25. Carolina Llano. She only played 3 times on the Futures Tour in 2011, none since mid-July, and didn't enter LPGA or LET Q-School, so I'm assuming she's calling it quits, competitive golf-wise.
26. Liz Janangelo. A local paper reported she's going to continue competing professionally here and there, but will primarily focus on a career as a teaching pro.
27. Chris Brady. Have to assume her competitive career is over..
28. Amie Cochran. Ditto.
29. Hwanhee Lee. Ditto. Perhaps she's continuing to focus on her fashion design career in 2012?
30. Sukjin Lee Wuesthoff. Ditto.

For your reference--and mine--here are the stats on which I'm basing the January 2012 ranking.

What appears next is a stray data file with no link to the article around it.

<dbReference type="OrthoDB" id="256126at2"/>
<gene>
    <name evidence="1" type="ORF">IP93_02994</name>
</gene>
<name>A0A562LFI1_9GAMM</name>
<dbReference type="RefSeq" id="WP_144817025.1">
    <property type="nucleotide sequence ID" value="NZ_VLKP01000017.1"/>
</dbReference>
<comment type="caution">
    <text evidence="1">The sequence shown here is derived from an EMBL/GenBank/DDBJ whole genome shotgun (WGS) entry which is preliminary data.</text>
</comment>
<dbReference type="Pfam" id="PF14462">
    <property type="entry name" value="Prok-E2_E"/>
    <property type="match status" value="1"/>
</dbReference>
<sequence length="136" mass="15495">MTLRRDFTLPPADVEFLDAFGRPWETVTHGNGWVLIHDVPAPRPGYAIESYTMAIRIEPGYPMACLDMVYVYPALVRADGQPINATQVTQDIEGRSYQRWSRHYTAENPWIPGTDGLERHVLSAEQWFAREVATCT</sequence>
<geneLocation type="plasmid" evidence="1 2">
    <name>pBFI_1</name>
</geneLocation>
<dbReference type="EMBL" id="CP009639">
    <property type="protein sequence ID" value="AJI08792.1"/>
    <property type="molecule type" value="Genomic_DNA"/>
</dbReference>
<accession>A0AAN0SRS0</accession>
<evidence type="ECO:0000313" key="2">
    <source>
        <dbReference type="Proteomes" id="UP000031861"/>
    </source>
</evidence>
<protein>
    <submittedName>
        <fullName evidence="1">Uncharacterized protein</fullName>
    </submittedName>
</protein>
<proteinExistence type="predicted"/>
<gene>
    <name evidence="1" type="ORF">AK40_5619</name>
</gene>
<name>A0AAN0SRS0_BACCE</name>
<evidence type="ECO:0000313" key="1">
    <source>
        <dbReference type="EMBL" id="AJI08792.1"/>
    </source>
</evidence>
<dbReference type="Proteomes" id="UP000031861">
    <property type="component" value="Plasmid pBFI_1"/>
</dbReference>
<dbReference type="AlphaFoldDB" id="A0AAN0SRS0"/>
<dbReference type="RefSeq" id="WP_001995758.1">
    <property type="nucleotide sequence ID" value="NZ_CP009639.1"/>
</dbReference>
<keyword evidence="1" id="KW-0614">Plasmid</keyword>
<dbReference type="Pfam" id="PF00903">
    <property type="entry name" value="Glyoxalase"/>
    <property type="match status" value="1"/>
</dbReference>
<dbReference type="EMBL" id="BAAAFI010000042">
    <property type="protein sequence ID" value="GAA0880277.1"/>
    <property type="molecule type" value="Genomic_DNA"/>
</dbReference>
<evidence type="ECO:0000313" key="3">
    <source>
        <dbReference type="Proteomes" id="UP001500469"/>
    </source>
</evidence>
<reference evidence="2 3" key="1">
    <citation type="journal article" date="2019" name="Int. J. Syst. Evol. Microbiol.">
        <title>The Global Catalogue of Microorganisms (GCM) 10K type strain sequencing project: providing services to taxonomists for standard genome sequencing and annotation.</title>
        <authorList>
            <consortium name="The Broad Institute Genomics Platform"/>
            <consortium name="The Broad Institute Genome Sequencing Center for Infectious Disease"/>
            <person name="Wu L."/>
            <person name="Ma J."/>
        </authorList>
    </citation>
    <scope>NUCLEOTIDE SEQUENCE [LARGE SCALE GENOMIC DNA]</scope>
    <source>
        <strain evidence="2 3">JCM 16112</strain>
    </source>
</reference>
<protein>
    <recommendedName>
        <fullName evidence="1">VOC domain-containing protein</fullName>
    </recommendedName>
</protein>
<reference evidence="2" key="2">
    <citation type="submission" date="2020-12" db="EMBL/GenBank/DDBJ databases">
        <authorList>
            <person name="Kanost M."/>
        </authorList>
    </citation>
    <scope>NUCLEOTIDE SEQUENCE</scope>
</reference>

2011 LPGA Money List (rank), scoring average (rank), birdies per round average (rank [in total birdies]), greens in regulation rate (rank): I focus on four key indicators of how well someone is playing this young season--how much money they've made, how they've scored, how many birdies they've averaged per round, and how many greens they've hit in regulation on average per round, plus how they rank in each category (except for birdies, which ranks by total and not by average). I figure I can figure out how well they're hitting their irons and putting by comparing the last three figures, so I don't include putts per green in regulation here. Some of the figures Hound Dog thinks are the most important I'm looking at in the career stats (below), where I think they belong. These stats are all about the present and future. Of course, because the LPGA doesn't keep performance stats for international events, the GIR rates are a little skewed for the top players in the class.  Maybe Tseng would have been #1 in yet another category if the LPGA kept better stats!